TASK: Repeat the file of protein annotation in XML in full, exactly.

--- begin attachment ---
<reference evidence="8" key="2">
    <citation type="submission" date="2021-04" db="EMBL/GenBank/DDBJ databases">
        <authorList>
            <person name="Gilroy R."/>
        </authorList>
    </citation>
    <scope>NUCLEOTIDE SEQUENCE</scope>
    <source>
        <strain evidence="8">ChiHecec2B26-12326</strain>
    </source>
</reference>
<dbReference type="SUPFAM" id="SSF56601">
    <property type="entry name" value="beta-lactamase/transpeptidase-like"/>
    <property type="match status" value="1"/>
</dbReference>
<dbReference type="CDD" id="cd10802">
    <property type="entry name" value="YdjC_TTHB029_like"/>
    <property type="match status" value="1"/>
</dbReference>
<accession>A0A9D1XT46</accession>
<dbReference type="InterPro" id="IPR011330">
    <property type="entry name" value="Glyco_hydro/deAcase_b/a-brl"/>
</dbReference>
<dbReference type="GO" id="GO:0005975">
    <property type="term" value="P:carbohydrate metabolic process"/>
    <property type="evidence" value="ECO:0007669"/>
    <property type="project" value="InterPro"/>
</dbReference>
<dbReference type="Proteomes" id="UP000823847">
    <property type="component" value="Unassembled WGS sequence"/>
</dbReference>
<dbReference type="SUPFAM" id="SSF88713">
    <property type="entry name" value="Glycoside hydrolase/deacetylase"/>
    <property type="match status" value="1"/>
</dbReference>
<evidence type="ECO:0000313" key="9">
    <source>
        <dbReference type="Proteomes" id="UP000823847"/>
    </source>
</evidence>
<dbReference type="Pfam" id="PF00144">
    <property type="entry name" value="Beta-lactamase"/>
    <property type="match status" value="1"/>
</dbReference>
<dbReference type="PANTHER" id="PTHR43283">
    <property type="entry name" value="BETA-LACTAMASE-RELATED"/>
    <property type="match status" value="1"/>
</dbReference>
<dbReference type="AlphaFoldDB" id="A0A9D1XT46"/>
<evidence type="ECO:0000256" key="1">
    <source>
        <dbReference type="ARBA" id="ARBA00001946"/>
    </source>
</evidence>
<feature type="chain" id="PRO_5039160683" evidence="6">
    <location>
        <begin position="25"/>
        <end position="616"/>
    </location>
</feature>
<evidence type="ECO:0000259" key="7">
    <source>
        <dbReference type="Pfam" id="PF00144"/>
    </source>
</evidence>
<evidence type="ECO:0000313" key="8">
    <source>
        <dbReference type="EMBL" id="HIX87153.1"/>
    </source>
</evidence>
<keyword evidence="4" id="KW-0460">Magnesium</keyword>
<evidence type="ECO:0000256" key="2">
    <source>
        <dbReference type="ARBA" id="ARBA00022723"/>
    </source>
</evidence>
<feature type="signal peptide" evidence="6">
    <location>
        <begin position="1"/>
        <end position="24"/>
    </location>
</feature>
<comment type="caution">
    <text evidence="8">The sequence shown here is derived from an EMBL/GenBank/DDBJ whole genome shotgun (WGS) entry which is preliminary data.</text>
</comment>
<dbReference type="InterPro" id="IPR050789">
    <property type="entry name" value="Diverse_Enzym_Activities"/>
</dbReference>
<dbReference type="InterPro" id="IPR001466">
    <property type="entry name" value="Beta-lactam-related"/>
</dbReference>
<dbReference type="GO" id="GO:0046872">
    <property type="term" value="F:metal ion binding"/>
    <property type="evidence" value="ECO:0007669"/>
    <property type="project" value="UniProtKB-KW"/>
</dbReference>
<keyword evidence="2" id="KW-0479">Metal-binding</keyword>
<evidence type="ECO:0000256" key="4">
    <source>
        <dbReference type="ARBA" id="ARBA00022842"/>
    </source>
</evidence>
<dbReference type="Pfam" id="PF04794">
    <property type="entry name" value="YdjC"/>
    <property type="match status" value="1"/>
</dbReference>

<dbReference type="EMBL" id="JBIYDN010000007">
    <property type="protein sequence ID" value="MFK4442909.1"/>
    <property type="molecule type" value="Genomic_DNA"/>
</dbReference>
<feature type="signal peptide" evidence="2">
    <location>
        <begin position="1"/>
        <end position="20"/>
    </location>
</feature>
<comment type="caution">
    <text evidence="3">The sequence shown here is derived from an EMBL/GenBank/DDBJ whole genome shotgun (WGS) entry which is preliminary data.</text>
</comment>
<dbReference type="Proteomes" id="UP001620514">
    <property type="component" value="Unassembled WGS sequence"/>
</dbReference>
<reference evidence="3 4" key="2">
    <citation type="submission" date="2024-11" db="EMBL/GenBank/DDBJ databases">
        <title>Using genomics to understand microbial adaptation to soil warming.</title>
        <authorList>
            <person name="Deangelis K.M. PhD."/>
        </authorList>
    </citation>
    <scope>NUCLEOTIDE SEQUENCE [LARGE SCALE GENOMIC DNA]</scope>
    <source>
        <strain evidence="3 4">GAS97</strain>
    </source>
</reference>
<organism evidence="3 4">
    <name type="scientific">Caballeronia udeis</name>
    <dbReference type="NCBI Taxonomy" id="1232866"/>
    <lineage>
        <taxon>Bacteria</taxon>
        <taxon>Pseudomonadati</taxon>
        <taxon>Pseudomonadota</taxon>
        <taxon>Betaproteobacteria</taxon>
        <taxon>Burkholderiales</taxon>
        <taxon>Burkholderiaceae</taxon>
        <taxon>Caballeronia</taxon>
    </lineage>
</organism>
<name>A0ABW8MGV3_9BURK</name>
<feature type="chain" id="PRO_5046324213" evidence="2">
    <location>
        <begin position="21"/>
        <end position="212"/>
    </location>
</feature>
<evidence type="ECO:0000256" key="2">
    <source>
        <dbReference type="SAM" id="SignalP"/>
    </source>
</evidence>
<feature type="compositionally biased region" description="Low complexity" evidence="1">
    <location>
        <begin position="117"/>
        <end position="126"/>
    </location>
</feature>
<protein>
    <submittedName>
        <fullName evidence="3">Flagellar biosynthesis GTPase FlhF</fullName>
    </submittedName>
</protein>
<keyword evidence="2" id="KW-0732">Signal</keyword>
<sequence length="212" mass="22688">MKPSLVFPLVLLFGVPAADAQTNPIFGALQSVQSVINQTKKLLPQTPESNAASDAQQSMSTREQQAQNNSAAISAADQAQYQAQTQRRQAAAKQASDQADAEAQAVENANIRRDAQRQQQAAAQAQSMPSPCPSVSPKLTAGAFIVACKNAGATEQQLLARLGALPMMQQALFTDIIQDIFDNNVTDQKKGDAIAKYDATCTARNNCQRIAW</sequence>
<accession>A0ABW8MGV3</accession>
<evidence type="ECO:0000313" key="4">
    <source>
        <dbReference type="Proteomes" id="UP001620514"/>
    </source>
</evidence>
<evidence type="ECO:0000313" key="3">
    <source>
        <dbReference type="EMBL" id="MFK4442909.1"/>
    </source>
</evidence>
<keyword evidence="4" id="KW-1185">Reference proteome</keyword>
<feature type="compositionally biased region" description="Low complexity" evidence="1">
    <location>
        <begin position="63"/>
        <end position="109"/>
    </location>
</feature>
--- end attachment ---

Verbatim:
<reference evidence="8" key="2">
    <citation type="submission" date="2021-04" db="EMBL/GenBank/DDBJ databases">
        <authorList>
            <person name="Gilroy R."/>
        </authorList>
    </citation>
    <scope>NUCLEOTIDE SEQUENCE</scope>
    <source>
        <strain evidence="8">ChiHecec2B26-12326</strain>
    </source>
</reference>
<dbReference type="SUPFAM" id="SSF56601">
    <property type="entry name" value="beta-lactamase/transpeptidase-like"/>
    <property type="match status" value="1"/>
</dbReference>
<dbReference type="CDD" id="cd10802">
    <property type="entry name" value="YdjC_TTHB029_like"/>
    <property type="match status" value="1"/>
</dbReference>
<accession>A0A9D1XT46</accession>
<dbReference type="InterPro" id="IPR011330">
    <property type="entry name" value="Glyco_hydro/deAcase_b/a-brl"/>
</dbReference>
<dbReference type="GO" id="GO:0005975">
    <property type="term" value="P:carbohydrate metabolic process"/>
    <property type="evidence" value="ECO:0007669"/>
    <property type="project" value="InterPro"/>
</dbReference>
<dbReference type="Proteomes" id="UP000823847">
    <property type="component" value="Unassembled WGS sequence"/>
</dbReference>
<dbReference type="SUPFAM" id="SSF88713">
    <property type="entry name" value="Glycoside hydrolase/deacetylase"/>
    <property type="match status" value="1"/>
</dbReference>
<evidence type="ECO:0000313" key="9">
    <source>
        <dbReference type="Proteomes" id="UP000823847"/>
    </source>
</evidence>
<dbReference type="Pfam" id="PF00144">
    <property type="entry name" value="Beta-lactamase"/>
    <property type="match status" value="1"/>
</dbReference>
<dbReference type="PANTHER" id="PTHR43283">
    <property type="entry name" value="BETA-LACTAMASE-RELATED"/>
    <property type="match status" value="1"/>
</dbReference>
<dbReference type="AlphaFoldDB" id="A0A9D1XT46"/>
<evidence type="ECO:0000256" key="1">
    <source>
        <dbReference type="ARBA" id="ARBA00001946"/>
    </source>
</evidence>
<feature type="chain" id="PRO_5039160683" evidence="6">
    <location>
        <begin position="25"/>
        <end position="616"/>
    </location>
</feature>
<evidence type="ECO:0000259" key="7">
    <source>
        <dbReference type="Pfam" id="PF00144"/>
    </source>
</evidence>
<evidence type="ECO:0000313" key="8">
    <source>
        <dbReference type="EMBL" id="HIX87153.1"/>
    </source>
</evidence>
<keyword evidence="4" id="KW-0460">Magnesium</keyword>
<evidence type="ECO:0000256" key="2">
    <source>
        <dbReference type="ARBA" id="ARBA00022723"/>
    </source>
</evidence>
<feature type="signal peptide" evidence="6">
    <location>
        <begin position="1"/>
        <end position="24"/>
    </location>
</feature>
<comment type="caution">
    <text evidence="8">The sequence shown here is derived from an EMBL/GenBank/DDBJ whole genome shotgun (WGS) entry which is preliminary data.</text>
</comment>
<dbReference type="InterPro" id="IPR050789">
    <property type="entry name" value="Diverse_Enzym_Activities"/>
</dbReference>
<dbReference type="InterPro" id="IPR001466">
    <property type="entry name" value="Beta-lactam-related"/>
</dbReference>
<dbReference type="GO" id="GO:0046872">
    <property type="term" value="F:metal ion binding"/>
    <property type="evidence" value="ECO:0007669"/>
    <property type="project" value="UniProtKB-KW"/>
</dbReference>
<keyword evidence="2" id="KW-0479">Metal-binding</keyword>
<evidence type="ECO:0000256" key="4">
    <source>
        <dbReference type="ARBA" id="ARBA00022842"/>
    </source>
</evidence>
<dbReference type="Pfam" id="PF04794">
    <property type="entry name" value="YdjC"/>
    <property type="match status" value="1"/>
</dbReference>

<dbReference type="EMBL" id="JBIYDN010000007">
    <property type="protein sequence ID" value="MFK4442909.1"/>
    <property type="molecule type" value="Genomic_DNA"/>
</dbReference>
<feature type="signal peptide" evidence="2">
    <location>
        <begin position="1"/>
        <end position="20"/>
    </location>
</feature>
<comment type="caution">
    <text evidence="3">The sequence shown here is derived from an EMBL/GenBank/DDBJ whole genome shotgun (WGS) entry which is preliminary data.</text>
</comment>
<dbReference type="Proteomes" id="UP001620514">
    <property type="component" value="Unassembled WGS sequence"/>
</dbReference>
<reference evidence="3 4" key="2">
    <citation type="submission" date="2024-11" db="EMBL/GenBank/DDBJ databases">
        <title>Using genomics to understand microbial adaptation to soil warming.</title>
        <authorList>
            <person name="Deangelis K.M. PhD."/>
        </authorList>
    </citation>
    <scope>NUCLEOTIDE SEQUENCE [LARGE SCALE GENOMIC DNA]</scope>
    <source>
        <strain evidence="3 4">GAS97</strain>
    </source>
</reference>
<organism evidence="3 4">
    <name type="scientific">Caballeronia udeis</name>
    <dbReference type="NCBI Taxonomy" id="1232866"/>
    <lineage>
        <taxon>Bacteria</taxon>
        <taxon>Pseudomonadati</taxon>
        <taxon>Pseudomonadota</taxon>
        <taxon>Betaproteobacteria</taxon>
        <taxon>Burkholderiales</taxon>
        <taxon>Burkholderiaceae</taxon>
        <taxon>Caballeronia</taxon>
    </lineage>
</organism>
<name>A0ABW8MGV3_9BURK</name>
<feature type="chain" id="PRO_5046324213" evidence="2">
    <location>
        <begin position="21"/>
        <end position="212"/>
    </location>
</feature>
<evidence type="ECO:0000256" key="2">
    <source>
        <dbReference type="SAM" id="SignalP"/>
    </source>
</evidence>
<feature type="compositionally biased region" description="Low complexity" evidence="1">
    <location>
        <begin position="117"/>
        <end position="126"/>
    </location>
</feature>
<protein>
    <submittedName>
        <fullName evidence="3">Flagellar biosynthesis GTPase FlhF</fullName>
    </submittedName>
</protein>
<keyword evidence="2" id="KW-0732">Signal</keyword>
<sequence length="212" mass="22688">MKPSLVFPLVLLFGVPAADAQTNPIFGALQSVQSVINQTKKLLPQTPESNAASDAQQSMSTREQQAQNNSAAISAADQAQYQAQTQRRQAAAKQASDQADAEAQAVENANIRRDAQRQQQAAAQAQSMPSPCPSVSPKLTAGAFIVACKNAGATEQQLLARLGALPMMQQALFTDIIQDIFDNNVTDQKKGDAIAKYDATCTARNNCQRIAW</sequence>
<accession>A0ABW8MGV3</accession>
<evidence type="ECO:0000313" key="4">
    <source>
        <dbReference type="Proteomes" id="UP001620514"/>
    </source>
</evidence>
<evidence type="ECO:0000313" key="3">
    <source>
        <dbReference type="EMBL" id="MFK4442909.1"/>
    </source>
</evidence>
<keyword evidence="4" id="KW-1185">Reference proteome</keyword>
<feature type="compositionally biased region" description="Low complexity" evidence="1">
    <location>
        <begin position="63"/>
        <end position="109"/>
    </location>
</feature>